PT Barnum would have loved the concepts behind Liquid Death

Plastic is evil.

Aluminum is good.

This is the premise behind another “water product” dubbed “Liquid Death”.

I rarely buy bottled water.

When I do, it’s to take “just in case” in the car or at home.

I’ve been drinking tap water for 66 years. It hasn’t killed me yet.

I’ve even been known – horror of horrors – to drink water from a garden hose.

A few years ago, while I was doing this while watering in the front yard, a passerby warned me of the danger of this practice.

Rest assured that the carcinogens found in garden hoses today are downright healthy compared to what they contained in the 1960s.

It was during this time that drinking from a garden hose was a daily summer routine for children.

Why I bought two cans of Liquid Death for over $1 a pop while shopping last weekend at WinCo in Tracy was simple.


I thought that was a stupid name.

The part of me that spent $5 on a Pet Rock in the middle of 1976, about seven months after they sold like hotcakes for $10 during the 1975 Christmas season, decided to buy two cans of Liquid Death as a gag.

If you have no idea what a Pet Rock is, this is the marketing and packaging genius that PT Barnum would have loved.

It was a smooth beach rock placed in a McDonald’s Happy Meal-style wrapper with some straw and a 32-page owner’s manual on how to care for a Pet Rock.

I bought “Mountain Water” and “Severed Lime” from Liquid Death.

Again, the name hooked me.

I tasted better water.

And it’s not just water from a cold mountain stream at 11,000 feet that passes through a purification system.

The tap water in the town of Manteca was left in the refrigerator for a few days so that the chlorine – the last treatment which is a kind of over-insurance in the treatment process – could dissipate. Nothing tastes better or is cooler than tap water in the refrigerator that has been left in a thick glass container.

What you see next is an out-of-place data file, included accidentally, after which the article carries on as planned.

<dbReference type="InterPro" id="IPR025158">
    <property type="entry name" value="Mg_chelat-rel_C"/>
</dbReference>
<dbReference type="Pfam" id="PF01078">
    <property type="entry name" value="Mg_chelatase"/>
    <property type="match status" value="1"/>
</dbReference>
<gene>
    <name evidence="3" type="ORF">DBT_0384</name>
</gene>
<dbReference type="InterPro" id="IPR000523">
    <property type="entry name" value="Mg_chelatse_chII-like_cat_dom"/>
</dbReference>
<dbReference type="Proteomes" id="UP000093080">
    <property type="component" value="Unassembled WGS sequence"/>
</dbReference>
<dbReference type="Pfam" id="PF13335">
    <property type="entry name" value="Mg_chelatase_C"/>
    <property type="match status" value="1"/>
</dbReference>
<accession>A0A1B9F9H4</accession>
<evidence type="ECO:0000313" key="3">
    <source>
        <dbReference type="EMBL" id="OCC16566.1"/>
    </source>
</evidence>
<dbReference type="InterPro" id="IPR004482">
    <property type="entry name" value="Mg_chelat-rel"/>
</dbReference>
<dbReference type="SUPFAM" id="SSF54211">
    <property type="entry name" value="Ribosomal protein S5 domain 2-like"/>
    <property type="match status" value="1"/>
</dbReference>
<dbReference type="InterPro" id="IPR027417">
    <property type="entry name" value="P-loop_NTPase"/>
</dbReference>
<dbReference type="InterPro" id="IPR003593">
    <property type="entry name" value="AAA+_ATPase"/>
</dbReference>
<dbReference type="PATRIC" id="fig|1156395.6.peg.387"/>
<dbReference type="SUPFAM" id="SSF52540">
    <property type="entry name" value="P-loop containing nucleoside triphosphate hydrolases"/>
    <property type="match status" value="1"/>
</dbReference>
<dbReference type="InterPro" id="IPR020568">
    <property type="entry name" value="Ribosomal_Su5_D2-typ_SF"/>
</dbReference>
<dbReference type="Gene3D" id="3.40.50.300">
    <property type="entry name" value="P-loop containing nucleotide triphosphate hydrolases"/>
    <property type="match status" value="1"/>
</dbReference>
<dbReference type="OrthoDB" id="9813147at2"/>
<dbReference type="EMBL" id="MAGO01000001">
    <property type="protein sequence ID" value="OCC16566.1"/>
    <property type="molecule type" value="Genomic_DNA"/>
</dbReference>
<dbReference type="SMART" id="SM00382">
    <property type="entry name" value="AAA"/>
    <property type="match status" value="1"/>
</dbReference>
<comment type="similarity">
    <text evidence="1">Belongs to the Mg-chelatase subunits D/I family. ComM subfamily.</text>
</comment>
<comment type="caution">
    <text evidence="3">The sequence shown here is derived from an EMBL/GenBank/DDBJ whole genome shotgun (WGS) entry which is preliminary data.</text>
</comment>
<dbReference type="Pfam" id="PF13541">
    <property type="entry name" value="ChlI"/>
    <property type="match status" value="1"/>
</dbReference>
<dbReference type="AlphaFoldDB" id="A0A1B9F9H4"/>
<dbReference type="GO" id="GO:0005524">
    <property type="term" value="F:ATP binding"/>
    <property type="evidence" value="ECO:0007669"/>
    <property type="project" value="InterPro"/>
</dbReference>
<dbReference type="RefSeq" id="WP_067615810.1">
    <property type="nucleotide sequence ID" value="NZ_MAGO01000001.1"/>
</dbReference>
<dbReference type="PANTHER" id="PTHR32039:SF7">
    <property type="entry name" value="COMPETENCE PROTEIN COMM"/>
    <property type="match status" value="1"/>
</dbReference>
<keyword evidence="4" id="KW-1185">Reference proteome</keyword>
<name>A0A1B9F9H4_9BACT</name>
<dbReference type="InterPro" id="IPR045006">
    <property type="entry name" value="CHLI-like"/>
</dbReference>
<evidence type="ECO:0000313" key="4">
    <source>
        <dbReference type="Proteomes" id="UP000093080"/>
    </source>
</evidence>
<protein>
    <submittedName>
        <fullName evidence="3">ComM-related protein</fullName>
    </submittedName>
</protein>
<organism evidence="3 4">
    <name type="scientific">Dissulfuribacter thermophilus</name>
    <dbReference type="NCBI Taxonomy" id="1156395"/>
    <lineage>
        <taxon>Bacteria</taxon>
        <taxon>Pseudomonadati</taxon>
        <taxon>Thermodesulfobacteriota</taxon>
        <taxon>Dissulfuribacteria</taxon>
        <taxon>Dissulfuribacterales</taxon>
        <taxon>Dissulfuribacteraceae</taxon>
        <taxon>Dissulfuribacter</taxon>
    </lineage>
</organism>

And this bottle is reusable.

This is an important point given what supposedly drives the people selling Liquid Death.

They proudly point out on their cans – and on their website – that the average aluminum can is made from 70% recycled aluminum, while the average plastic bottle is only 3% recycled material.

They also cite the fact that more than 75% of the aluminum produced since 1888 is still in use thanks mainly to recycling.

The company also donates 10% of its profits – which you’ll find obscene in a moment – from every can sold is donated to charities to help eliminate plastic pollution.

Such high-profile statements might lead you to believe that Liquid Death is at the forefront of green sensibilities.

Far from there.

The “mountain water”, according to the folks at Liquid Death, was imported from the Austrian Alps.

It doesn’t take a Greta Thunberg to grasp the madness of this.

The carbon footprint of canning water in Austria and then shipping it by boat, train and truck to reach store shelves in Tracy is insane.

Especially when it’s something you can get by just turning on a tap.

And I may not be a connoisseur of water, whether mountain, spring or imported from France, I seriously doubt that the masses on which they are counting on buying Liquid Death are either.